Qwilr is a tool for anyone who has sent out a PowerPoint deck they spent hours creating, only to wonder if anyone is even going to bother downloading it. The platform makes it easy to turn business documents into webpages, which in turn gives users access to analytics and other helpful tools.
The Sydney-based startup has landed AUD $500,000 (about $395,000) in seed funding from investors, including Sydney Seed Fund and Macdoch Ventures.
Co-founder Mark Tanner says Qwilr sits in the space between Google Docs and Squarespace. Google Docs are easy to create and share, but difficult to customize. Squarespace lets non-developers create attractive websites, but is too much work if you need to create the same type of documents, like pitch decks, over and over again.
“Our biggest users have over a thousand documents in their accounts and you wouldn’t go into Squarespace each time you do a pitch or presentation. You wouldn’t just make up a whole new website, but that is what Qwilr is for,” says Tanner, who was formerly a strategic partner development manager at Google.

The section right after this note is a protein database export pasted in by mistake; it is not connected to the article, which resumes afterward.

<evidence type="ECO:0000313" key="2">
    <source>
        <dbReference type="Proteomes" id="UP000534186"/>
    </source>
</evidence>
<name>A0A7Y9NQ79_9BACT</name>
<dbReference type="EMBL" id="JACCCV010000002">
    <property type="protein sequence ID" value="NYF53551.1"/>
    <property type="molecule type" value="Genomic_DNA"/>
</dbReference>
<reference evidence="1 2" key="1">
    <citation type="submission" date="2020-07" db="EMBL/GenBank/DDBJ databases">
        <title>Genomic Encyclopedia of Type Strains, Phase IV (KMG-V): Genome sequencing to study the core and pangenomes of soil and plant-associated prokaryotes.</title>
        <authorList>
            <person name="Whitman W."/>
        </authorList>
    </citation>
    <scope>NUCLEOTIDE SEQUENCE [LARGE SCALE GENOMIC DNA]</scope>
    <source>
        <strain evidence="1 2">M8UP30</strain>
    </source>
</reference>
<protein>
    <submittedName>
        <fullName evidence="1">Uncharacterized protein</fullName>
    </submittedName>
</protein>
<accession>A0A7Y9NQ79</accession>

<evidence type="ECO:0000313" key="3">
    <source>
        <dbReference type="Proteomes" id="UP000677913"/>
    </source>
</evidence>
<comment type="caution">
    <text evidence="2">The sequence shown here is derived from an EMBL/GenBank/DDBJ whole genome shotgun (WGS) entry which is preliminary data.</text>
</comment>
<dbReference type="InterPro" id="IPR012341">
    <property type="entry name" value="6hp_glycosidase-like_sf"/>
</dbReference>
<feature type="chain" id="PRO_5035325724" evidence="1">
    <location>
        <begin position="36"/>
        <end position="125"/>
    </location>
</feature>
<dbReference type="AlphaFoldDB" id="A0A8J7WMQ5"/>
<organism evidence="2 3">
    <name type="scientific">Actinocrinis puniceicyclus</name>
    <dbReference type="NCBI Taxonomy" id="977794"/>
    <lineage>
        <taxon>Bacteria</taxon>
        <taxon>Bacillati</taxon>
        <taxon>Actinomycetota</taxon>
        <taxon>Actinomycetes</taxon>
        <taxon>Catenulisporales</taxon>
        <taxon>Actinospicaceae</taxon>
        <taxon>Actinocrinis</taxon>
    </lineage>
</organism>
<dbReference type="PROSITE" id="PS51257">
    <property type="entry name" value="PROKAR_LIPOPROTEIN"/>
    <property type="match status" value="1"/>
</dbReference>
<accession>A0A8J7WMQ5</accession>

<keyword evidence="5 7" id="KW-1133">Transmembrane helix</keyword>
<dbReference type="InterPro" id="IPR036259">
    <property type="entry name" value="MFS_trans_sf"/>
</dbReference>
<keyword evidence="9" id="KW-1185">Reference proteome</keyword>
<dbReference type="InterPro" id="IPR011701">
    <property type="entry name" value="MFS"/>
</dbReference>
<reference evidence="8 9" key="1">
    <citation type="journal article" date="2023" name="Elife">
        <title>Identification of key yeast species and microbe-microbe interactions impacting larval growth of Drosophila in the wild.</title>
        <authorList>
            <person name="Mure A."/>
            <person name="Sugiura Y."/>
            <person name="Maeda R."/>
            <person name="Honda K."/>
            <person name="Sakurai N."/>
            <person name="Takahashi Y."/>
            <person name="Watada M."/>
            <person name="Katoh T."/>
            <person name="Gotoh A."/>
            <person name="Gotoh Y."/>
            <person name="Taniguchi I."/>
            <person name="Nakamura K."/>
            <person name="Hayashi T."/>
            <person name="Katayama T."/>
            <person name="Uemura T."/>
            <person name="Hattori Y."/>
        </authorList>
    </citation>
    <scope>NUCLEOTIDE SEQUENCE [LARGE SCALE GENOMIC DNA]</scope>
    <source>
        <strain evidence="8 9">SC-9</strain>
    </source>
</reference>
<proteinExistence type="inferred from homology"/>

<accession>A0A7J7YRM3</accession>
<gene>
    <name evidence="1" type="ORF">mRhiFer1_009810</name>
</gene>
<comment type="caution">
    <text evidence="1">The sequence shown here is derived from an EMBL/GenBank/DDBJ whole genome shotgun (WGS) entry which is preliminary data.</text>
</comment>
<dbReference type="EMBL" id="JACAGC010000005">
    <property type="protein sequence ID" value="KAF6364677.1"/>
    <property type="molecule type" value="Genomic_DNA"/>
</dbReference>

Tanner and co-founder Dylan Baskind were inspired to create Qwilr by the frustrations Baskind dealt with as a freelance developer and designer. To stand out from big agencies with entire departments dedicated to creating presentations, Baskind built a website template from scratch for his pitches and proposals. They helped him land big jobs, and Baskind decided to make the process accessible for people without web development tools.
Like other enterprise startups, Qwilr faces the challenge of convincing businesses to switch over from tools they are accustomed to, even if those tools are cumbersome and annoying, like PowerPoint. In order to acquire users, Tanner says Qwilr focused on packing features into its free version. Qwilr’s templates let you upload text and photos and integrate Google Maps, videos, and various cloud services. It also has a handy tool for inserting price quotes.
Now the startup plans to use its seed funding to build its premium version by adding deeper analytics and features that allow clients to interact with documents, including e-signatures and buy buttons.
“We’re slowly but surely bringing more features of the web and putting them into hands of non-technical people who run businesses,” says Tanner.